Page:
Who owns Salmonella? The Politics of Infections shared by Humans and Livestock in the Netherlands, 1959-1965

Floor Haalboom

Research output: Contribution to journalArticleAcademicpeer-review

Abstract

In the period 1959-1965 the Netherlands witnessed a major controversy between agricultural and public health camps on livestock-associated Salmonella, and whether the state or the agricultural sector itself was responsible for its control. The case is used to argue for historiographical analysis of negotiations between the policy domains of public health and agriculture, rather than study these domains separately. Using Joseph Gusfield's concept of ‘ownership' of public problems, the paper shows why attempts by public health experts to define salmonellosis as a public problem and control policy responses largely failed against the agricultural ‘green front' of Dutch statutory industrial organisations (publiekrechtelijke bedrijfsorganisaties, pbos), the Ministry of Agriculture and members of parliament. The paper also argues for historiographical attention to be given to the influence of pbos on policy making in the second half of the twentieth century.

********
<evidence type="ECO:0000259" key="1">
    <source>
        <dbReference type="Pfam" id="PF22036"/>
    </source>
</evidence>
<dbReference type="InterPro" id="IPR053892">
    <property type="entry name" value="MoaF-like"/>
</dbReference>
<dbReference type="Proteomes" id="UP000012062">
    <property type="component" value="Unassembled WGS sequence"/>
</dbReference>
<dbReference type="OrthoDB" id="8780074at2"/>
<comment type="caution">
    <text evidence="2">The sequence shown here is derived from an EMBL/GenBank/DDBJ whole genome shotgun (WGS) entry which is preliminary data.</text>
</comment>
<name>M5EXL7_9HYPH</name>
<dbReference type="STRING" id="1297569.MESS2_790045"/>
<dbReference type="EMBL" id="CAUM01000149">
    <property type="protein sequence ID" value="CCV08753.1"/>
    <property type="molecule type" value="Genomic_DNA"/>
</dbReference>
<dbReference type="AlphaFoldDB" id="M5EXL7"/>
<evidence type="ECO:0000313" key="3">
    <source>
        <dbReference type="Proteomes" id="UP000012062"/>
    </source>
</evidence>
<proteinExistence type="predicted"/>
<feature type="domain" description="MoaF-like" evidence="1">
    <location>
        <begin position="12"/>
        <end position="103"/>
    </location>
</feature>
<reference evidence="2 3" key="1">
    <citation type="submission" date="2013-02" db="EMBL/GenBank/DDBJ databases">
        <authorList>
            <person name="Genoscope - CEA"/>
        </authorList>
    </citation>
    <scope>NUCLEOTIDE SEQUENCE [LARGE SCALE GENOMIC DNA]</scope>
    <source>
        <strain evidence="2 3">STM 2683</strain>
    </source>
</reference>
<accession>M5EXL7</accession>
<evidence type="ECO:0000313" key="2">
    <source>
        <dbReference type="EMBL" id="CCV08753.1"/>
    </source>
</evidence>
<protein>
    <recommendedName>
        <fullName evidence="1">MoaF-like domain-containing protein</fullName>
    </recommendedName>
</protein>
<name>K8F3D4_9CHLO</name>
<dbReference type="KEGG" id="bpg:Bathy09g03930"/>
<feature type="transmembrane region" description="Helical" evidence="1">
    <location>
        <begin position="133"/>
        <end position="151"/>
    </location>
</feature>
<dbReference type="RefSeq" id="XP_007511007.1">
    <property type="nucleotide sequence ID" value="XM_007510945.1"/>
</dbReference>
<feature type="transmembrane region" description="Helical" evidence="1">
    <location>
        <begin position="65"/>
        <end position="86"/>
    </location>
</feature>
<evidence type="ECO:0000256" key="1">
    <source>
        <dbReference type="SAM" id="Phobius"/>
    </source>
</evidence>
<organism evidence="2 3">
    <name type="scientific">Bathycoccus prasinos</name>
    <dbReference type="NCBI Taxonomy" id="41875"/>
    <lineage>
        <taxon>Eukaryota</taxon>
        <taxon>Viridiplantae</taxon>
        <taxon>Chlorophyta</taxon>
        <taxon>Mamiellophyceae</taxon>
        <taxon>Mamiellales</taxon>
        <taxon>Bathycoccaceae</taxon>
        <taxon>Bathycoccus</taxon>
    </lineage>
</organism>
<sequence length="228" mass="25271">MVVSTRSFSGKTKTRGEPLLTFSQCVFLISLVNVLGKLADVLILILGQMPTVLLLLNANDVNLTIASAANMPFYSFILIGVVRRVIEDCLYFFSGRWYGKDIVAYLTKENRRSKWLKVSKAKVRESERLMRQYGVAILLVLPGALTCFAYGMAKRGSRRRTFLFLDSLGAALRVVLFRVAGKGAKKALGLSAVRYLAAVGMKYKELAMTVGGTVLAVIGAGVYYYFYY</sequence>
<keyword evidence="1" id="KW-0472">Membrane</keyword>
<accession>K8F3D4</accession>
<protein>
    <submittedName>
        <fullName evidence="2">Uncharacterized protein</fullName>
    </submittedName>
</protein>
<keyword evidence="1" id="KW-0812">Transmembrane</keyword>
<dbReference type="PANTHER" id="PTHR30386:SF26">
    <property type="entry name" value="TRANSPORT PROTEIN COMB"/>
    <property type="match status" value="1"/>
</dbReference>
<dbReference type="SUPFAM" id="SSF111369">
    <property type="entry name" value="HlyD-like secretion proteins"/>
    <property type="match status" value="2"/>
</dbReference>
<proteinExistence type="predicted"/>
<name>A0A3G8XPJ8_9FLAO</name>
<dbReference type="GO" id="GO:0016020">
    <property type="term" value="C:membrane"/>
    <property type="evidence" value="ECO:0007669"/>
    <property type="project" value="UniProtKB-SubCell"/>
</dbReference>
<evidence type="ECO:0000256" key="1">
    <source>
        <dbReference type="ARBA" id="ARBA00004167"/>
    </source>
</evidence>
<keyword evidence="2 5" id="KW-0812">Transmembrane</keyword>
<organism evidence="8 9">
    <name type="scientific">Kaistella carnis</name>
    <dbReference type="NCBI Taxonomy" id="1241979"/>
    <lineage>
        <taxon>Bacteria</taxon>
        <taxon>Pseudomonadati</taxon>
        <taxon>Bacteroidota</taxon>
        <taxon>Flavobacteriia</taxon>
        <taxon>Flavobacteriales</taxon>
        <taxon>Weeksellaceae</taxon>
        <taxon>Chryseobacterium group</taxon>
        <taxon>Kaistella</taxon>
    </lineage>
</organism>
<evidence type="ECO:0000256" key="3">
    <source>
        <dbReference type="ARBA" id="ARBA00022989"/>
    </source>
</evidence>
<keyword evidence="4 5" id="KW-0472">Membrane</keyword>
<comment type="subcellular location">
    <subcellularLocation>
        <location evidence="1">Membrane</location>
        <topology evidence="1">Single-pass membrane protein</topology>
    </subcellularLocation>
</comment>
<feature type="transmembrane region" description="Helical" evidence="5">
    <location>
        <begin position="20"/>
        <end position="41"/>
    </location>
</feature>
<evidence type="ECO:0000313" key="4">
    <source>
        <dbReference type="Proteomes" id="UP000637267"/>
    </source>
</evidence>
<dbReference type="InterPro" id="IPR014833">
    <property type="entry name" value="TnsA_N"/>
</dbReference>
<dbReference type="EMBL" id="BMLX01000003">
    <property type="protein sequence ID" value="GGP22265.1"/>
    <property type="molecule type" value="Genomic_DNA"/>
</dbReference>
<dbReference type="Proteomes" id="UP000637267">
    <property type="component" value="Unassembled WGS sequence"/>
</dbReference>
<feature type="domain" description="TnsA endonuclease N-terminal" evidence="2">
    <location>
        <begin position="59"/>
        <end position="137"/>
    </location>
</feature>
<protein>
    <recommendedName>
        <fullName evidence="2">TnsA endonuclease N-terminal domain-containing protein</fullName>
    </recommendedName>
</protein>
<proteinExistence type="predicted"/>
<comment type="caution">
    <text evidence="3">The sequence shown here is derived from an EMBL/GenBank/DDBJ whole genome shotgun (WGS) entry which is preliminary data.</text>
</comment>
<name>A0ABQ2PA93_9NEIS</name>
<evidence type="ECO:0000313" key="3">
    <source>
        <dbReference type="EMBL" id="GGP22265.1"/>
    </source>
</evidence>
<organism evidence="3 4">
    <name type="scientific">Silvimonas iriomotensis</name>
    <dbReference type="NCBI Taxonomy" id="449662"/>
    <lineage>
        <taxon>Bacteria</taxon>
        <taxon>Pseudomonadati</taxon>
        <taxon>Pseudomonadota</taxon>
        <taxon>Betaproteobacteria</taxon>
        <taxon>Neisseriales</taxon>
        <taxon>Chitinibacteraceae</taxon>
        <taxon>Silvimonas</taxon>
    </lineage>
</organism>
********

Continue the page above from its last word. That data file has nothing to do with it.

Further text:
Original languageEnglish
Pages (from-to)83-103
Number of pages21
JournalBijdragen en Mededelingen Betreffende de Geschiedenis der Nederlanden
Volume132
Issue number1
DOIs
Publication statusPublished - 15 Jan 2017

Keywords

  • SALMONELLA infections in animals
  • PUBLIC health -- Netherlands
  • HISTORY of public health -- 20th century
  • LIVESTOCK diseases
  • MEDICAL policy -- Netherlands
  • HISTORY of agriculture & state -- 20th century

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